National must back up bluster and immediately release papers

Labour is calling John Key’s bluff and insists he immediately release papers he claims show Labour was aware of a supposed legal threat by Saudi businessman Hamood Al Ali Al Khalaf, says Labour’s Export Growth and Trade spokesperson David Parker.

“Today I tried to table in Parliament the Cabinet Papers from the previous Labour Government in 2007 that John Key claims show Labour caused the legal threat he says justified the multimillion dollar payment to the Khalaf group in 2013.

“Those papers show the then government making a legal decision to extend the ban on the basis of poor treatment of sheep in transit, and the growing concerns about the treatment of sheep after landing, including slaughter methods that are not allowed under New Zealand animal welfare codes.

“Labour wants the papers released but we cannot release them on our own, without going through the Official Information Act process, which could see the release declined or significant parts redacted.

“John Key is in a hole and his diversion tactics are straight out of the McCully playbook. But no one’s buying it anymore. Murray McCully’s diversions have failed miserably.

“He said the first $4m payment was to settle a $20m to $30m legal threat caused by Labour. Then he said the supposed legal threat had been taken off the table a year before Cabinet made its decision. The payment is a facilitation payment, which was dressed up as legal compensation, to advance the FTA.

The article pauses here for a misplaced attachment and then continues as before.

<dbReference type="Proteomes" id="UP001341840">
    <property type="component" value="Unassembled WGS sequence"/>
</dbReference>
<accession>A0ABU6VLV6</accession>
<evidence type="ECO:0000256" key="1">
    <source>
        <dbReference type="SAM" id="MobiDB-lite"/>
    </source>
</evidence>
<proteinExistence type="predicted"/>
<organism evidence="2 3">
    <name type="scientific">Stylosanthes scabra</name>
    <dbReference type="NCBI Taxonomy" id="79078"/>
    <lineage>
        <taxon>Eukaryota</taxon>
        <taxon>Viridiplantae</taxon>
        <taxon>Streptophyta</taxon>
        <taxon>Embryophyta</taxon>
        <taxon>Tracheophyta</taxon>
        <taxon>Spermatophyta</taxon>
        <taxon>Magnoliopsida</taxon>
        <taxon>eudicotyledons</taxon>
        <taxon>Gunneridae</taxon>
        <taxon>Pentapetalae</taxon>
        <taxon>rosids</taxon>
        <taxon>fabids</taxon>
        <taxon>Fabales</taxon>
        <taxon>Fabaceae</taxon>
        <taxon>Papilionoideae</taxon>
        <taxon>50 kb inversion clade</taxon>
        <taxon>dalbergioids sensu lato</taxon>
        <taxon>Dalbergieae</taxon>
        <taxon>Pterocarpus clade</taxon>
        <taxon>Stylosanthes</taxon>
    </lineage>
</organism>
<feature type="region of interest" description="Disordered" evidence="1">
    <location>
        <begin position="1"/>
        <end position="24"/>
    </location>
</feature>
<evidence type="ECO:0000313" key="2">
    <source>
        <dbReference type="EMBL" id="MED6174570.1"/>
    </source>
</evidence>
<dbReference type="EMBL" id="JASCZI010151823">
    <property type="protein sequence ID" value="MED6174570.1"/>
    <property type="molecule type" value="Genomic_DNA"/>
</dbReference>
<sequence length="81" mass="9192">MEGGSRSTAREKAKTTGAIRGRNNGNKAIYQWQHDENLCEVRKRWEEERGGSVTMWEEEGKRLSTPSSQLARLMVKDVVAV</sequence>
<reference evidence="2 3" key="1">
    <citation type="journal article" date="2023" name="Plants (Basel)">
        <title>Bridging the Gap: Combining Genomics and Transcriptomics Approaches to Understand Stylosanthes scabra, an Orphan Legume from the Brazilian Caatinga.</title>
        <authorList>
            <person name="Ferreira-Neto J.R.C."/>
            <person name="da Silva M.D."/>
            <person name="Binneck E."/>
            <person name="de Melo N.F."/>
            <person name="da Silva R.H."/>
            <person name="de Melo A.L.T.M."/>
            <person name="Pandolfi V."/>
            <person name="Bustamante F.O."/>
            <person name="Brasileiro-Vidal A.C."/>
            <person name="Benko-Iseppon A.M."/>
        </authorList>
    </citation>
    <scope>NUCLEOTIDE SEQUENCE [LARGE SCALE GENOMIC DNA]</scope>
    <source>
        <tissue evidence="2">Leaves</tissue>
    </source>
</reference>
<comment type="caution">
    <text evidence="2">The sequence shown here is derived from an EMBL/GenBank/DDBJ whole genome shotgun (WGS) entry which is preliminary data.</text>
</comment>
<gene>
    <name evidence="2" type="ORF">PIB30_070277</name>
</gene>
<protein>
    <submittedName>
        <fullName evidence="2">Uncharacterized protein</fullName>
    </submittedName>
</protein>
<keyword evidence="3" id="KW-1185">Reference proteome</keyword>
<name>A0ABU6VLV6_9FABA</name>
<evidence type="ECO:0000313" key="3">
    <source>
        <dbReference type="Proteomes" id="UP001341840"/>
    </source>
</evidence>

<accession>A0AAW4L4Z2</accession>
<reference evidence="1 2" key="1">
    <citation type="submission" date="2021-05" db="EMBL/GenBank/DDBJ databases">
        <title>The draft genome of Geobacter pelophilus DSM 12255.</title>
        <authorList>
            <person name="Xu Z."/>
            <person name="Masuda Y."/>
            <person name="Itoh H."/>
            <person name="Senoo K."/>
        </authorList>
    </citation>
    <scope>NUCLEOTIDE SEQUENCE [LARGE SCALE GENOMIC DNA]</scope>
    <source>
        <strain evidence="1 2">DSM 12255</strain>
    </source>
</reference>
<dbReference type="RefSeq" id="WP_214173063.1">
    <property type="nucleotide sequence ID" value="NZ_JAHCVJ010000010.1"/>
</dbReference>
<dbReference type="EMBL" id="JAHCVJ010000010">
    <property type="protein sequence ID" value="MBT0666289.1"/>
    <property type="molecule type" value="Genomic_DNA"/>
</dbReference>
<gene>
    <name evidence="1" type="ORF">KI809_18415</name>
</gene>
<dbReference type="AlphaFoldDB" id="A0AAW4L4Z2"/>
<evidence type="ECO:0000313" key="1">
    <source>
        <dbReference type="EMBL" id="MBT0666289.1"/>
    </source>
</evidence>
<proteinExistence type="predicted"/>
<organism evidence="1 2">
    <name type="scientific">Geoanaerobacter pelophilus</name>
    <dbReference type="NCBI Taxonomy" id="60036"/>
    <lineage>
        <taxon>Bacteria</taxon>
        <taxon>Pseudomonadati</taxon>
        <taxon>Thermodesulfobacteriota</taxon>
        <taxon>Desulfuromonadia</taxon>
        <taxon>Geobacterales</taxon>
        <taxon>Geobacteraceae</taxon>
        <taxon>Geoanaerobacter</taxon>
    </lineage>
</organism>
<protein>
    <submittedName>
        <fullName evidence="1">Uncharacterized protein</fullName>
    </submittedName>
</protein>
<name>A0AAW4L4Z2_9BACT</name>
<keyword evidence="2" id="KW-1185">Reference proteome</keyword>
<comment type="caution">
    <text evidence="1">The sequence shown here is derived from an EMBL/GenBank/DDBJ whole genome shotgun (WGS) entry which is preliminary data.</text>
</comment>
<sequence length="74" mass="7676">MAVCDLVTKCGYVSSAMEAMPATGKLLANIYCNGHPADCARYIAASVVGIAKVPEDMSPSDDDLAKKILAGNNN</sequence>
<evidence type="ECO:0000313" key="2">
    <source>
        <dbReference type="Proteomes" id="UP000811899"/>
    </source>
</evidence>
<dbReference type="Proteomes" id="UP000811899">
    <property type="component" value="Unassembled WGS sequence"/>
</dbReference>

“No New Zealand government pays out millions on the basis of grizzling and complaints. Everyone knows that the Al Khalaf group was annoyed by the original 2003 decision and the extensions. If a multi-million dollar businessman thinks he has a sound legal case for $20m to $30m he doesn’t normally make idle threats, he issues court proceedings.

“That’s why no one buys John Key’s claims yesterday. National renewed the ban of live sheep exports twice – in 2010 and 2013. He should stop trying to blame Labour.

“The fact is there was no case for compensation, especially given the Limitation Act means claims expire after six years,” says David Parker.